ADVERTISEMENT

ADVERTISEMENT

City attempts to settle Ten Commandmants lawsuit

The city will attempt to settle the Ten Commandments lawsuit next by meeting the terms of the American Civil Liberties Union of Minnesota. The City Council is expected to pass a resolution Monday directing the city attorney to dispose of the laws...

The city will attempt to settle the Ten Commandments lawsuit next by meeting the terms of the American Civil Liberties Union of Minnesota.

The City Council is expected to pass a resolution Monday directing the city attorney to dispose of the lawsuit by any appropriate means without going to trial.

The action will come the day before City Attorney Bryan Brown is to meet with the presiding federal judge in the case in anticipation of a trial in May.

If successful, the council resolution will negate one passed last week that only agreed to remove the monument, while rejecting other demands. The organization had wanted it taken down by last week and for the city to get rid of it by August, to a nongovernment agency. There were also financial penalties.

But the ACLU-MN publicly rejected that proposal.

ADVERTISEMENT

The new resolution by Councilor Greg Gilbert agrees to terms which may include "the permanent removal of the artifact and a permanent injunction against it being publicly displayed on property owned or controlled by the city or any other government ...."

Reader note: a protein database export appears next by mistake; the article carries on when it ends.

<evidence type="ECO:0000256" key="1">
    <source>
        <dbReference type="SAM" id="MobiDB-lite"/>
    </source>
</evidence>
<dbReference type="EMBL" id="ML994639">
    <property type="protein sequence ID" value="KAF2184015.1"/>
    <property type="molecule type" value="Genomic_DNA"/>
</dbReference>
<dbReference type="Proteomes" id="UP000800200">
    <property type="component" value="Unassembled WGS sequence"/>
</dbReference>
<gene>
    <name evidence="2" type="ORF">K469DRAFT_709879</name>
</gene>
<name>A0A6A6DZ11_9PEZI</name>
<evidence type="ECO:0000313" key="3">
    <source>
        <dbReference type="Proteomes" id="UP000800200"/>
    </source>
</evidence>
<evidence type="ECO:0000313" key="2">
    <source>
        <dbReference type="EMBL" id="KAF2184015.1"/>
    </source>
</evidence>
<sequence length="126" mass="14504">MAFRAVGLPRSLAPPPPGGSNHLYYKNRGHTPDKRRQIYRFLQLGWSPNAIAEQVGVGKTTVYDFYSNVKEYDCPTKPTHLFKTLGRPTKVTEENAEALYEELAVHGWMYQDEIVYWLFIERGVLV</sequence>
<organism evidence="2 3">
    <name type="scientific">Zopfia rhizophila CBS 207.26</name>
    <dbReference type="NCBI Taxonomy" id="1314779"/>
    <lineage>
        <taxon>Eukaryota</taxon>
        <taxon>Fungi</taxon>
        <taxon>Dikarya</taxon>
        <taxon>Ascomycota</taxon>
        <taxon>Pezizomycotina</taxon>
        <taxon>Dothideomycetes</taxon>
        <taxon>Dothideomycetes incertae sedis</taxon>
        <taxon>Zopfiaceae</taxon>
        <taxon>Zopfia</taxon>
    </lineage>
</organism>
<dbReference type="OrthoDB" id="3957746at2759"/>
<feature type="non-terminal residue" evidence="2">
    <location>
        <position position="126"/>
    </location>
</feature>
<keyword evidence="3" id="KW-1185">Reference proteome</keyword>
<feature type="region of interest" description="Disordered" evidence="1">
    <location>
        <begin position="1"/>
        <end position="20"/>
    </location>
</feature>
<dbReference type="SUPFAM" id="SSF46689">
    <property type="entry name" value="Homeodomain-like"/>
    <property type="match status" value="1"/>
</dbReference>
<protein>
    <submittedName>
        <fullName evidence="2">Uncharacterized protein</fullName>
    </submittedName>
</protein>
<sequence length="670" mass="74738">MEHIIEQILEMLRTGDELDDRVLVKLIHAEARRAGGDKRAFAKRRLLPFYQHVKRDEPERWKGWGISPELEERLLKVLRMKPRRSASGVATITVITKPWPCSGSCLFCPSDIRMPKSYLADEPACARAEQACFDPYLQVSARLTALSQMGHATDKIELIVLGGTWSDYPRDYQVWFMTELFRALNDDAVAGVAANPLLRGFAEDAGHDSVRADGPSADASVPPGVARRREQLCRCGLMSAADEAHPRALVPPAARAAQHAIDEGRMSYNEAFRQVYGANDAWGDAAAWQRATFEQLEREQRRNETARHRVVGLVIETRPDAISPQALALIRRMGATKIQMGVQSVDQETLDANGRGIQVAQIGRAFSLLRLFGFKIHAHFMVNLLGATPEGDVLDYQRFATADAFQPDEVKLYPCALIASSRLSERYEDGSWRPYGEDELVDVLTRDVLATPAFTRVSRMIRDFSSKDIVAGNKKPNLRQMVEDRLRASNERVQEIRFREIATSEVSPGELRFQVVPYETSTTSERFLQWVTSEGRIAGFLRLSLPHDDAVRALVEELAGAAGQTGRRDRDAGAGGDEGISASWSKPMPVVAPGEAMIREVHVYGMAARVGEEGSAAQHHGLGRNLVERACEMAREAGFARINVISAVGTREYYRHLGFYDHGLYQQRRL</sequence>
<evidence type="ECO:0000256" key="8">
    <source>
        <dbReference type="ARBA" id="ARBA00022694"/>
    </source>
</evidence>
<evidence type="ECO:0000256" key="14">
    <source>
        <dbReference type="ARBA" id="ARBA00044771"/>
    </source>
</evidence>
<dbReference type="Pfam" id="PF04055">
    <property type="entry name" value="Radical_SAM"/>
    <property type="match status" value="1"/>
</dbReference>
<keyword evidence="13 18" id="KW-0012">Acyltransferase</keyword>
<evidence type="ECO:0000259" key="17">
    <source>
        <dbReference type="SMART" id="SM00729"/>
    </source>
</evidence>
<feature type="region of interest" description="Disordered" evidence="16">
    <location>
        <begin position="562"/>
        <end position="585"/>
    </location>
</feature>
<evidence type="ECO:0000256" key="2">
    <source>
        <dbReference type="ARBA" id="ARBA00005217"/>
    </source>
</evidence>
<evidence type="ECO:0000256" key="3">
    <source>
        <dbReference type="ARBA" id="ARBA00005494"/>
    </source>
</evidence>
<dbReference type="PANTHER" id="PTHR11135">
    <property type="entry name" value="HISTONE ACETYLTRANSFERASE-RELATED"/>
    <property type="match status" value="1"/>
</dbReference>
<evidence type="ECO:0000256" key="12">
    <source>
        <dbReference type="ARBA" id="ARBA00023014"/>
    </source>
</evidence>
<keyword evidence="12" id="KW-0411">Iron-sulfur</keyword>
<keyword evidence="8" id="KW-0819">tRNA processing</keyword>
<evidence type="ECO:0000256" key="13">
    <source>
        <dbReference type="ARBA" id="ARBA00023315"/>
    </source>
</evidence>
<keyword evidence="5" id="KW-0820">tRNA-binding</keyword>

"I'm not ready for an aggressive defense on this because I feel we're going to lose," said Gilbert, adding he wanted to avoid a court fight.

Brown likened the approach to starting over with another settlement proposal since the city's last one was rejected.

Last week's discussion attracted hundreds of people who filled the council chambers and spilled out into the hallway. About 40 people, including several church leaders, testified on what the city should do with the display.

Most favored taking whatever action possible-- such as transferring it to the county -- to keep the monument on city property. However, several speakers supported settling the suit and removing the commandments.

An ordinance conveying the monument and the land it sits on to St. Louis County will be back for a second reading but is not expected to pass.

Councilor Neill Atkins raised the issue of whether the mayor has had the authority all along under the city charter to have the monument removed.

Brown confirmed that the mayor does have that authority.

ADVERTISEMENT

"If the mayor wanted to remove it, he could," Atkins said. "We could have probably saved a lot of heartaches and problems."

Brown also confirmed that under previous council action, he has the authority to use outside help in the case, such as a specialist in First Amendment litigation.

Also on Monday, the council will vote on labor contracts for police, firefighters and supervisors. The contracts provide wage hikes of 1.5 percent, 4 percent and 4 percent for 2004, 2005 and 2006.

What To Read Next
Get Local

ADVERTISEMENT